During the process, the desired medicaments may be added, the point at which the additionis 15 made beinglargely dictated by the character and properties of the, medicament, for if the medicament is affected at the temperature of boiling, it should-be added at the end of the boiling operation. With the formula and proportions which :0 have been given, a medicament of boric acid, lactic"acid-and oxyquinoline sulphate may be employed. Where oily medicament is employed, such, for example, as ichthyol, the percentage of glycerine is increased inorder to bal- 25 ance properly with the oily content of the mixture.
It is also possible to omit the oil if only certain of the properties, such as high tensile strength, non-friability and elongation, are de- 30 sired; It-is also possible to substitute other oils for the castor oil designated. It has been found that cottonseed oil gives fair results, and other oils have been used. Vegetable oils give the most satisfactory results, but it is not intended to limit 35 the invention to the addition of any particular oil, where others may be used.
The oils which can be used as substitutes for the castor oil are known by. the general designation of fixed oils and include animal oils as well 4.0 as vegetable oils. The oils which have been employed by mewith success are fixed oils with specific gravities ranging from 0.870 to 0.985 at 25 C.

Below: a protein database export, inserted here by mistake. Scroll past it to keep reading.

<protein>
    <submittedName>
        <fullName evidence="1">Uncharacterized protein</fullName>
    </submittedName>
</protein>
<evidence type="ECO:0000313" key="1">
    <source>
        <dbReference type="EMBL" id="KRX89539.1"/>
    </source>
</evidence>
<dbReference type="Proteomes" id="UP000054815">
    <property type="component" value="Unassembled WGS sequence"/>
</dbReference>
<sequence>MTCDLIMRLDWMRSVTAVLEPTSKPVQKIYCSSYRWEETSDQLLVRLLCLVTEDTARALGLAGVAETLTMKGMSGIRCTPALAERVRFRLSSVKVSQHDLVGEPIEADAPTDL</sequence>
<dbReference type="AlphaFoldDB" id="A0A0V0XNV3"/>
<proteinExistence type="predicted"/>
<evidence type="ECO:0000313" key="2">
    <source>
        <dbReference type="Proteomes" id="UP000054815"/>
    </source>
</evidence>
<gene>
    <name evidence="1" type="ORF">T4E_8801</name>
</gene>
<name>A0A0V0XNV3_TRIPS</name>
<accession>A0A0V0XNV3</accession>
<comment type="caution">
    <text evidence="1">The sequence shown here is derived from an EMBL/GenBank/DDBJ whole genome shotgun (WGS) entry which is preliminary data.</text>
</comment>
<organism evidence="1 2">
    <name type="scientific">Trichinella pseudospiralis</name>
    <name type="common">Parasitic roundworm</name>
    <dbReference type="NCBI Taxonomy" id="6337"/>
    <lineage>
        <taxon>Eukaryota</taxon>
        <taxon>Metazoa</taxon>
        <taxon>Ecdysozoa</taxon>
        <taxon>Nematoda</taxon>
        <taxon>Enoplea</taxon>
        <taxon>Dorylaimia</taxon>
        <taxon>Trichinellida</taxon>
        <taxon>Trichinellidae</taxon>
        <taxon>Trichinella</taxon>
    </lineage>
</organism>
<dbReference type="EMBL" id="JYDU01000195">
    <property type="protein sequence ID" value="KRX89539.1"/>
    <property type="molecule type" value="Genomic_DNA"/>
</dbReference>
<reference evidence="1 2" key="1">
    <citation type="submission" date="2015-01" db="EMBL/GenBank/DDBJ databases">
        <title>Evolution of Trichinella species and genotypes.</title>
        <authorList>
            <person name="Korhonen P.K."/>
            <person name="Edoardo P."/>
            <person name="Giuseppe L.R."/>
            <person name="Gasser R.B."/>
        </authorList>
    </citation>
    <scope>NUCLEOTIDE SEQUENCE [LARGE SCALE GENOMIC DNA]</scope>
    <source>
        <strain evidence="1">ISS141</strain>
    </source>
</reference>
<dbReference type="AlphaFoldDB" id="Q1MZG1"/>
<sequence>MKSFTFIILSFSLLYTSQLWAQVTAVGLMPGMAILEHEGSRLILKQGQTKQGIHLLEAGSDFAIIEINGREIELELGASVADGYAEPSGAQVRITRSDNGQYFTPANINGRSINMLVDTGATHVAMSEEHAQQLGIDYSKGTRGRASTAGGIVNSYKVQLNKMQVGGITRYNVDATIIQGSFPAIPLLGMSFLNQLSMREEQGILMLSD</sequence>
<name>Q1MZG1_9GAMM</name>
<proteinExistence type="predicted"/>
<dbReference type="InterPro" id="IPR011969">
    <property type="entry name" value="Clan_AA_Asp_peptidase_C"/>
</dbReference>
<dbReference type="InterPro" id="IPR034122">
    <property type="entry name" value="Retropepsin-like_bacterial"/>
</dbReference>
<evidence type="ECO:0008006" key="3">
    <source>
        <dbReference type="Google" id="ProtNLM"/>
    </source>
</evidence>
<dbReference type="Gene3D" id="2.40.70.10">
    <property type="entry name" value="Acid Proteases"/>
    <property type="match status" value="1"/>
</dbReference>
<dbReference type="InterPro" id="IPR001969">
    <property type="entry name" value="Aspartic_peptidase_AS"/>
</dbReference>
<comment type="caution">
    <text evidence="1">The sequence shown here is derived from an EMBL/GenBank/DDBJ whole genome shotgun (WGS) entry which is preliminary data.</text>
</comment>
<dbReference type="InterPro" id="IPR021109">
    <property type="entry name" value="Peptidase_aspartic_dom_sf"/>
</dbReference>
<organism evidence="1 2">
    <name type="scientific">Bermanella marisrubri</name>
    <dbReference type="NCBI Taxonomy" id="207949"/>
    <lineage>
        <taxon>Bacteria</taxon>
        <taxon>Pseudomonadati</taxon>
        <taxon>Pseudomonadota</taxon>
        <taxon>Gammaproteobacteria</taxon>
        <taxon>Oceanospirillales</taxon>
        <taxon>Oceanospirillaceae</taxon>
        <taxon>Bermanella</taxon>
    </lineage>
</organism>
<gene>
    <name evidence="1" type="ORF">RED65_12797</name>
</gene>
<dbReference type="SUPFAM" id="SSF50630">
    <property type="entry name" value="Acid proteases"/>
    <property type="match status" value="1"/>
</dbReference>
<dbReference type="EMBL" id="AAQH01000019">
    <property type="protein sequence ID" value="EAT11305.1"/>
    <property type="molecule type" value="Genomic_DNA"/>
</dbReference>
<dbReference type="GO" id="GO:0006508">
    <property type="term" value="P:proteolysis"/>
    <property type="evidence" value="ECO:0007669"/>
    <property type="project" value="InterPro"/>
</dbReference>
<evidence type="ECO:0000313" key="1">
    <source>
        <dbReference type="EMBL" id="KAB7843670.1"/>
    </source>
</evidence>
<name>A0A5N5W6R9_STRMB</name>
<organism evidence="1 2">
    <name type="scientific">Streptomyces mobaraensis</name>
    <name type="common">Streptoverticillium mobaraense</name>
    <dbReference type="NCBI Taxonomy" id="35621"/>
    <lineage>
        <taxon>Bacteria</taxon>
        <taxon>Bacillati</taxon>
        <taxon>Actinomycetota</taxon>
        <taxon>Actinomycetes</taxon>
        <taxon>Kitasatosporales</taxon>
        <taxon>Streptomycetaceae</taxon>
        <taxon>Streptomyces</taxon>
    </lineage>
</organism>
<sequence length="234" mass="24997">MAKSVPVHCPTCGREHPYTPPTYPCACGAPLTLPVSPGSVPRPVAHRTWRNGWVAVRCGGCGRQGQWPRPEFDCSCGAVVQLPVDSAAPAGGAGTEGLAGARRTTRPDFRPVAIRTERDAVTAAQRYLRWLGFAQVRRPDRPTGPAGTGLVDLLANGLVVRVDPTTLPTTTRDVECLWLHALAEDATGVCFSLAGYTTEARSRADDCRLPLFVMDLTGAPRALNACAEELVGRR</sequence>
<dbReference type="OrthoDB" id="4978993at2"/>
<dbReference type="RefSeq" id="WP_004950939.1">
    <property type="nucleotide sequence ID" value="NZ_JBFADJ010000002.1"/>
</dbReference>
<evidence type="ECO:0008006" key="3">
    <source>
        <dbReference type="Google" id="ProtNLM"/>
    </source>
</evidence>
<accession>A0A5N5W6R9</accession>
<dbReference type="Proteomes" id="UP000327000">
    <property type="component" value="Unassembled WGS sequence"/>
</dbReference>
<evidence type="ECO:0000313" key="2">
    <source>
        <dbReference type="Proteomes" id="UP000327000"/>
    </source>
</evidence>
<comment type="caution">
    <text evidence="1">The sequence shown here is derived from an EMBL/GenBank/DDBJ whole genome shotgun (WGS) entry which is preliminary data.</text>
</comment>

As other alternative vegetable oils almond oil andolive' oil have been employed, but when these 45' oils or cottonseed oilare employed it is advisable to increase the quantity of oil over that required when castor oil is employed. For example, with cottonseed 011 about minims would be required in the formula set out above and ap- 5 proximately the same proportions of the substitute vegetable-oils. Codliver oil has also been Animal oils such as skunk oil and lard oil give excellent results, and other oils of animal origin maybe 55 employed. I have found that practically all vegetable and animal oils work in varying degrees. and it is not my intention to be limited to any of the oils specifically mentioned as others may be found. I have tried mineral oils and volatile oils but these do not properly combine and allowed to congeal in sheet form or forms may be dipped therein. The resultant vehicle will be formed in accordance with its method of treatment in any desired shape upon cooling and it may be desirable to form it into. pencils, cones, bougies or the like, and may be molded into shape asfound desirable, After completion the articles are dusted with lycopodiumpowder and are then ready for use, the ultimate purpose for which said articles are to be used being determined bythe medicament incorporated there- While the product has particular and peculiar advantages for the specific purpose set forth, it is possible that it may be employed in wider and varied fields, and for this reason the invention is not strictly limited to the medicinal field. What is claimed is: 1. A vehicle for the purposelof holding medicaments and releasing them when used as a bandage about the body or for similar purposes, comprising a soft, non-friable, flexible, elastic substance, said vehicle being composed of a water solution of gelatine and glycerine which have been boiled together until the water is substantially eliminated therefrom.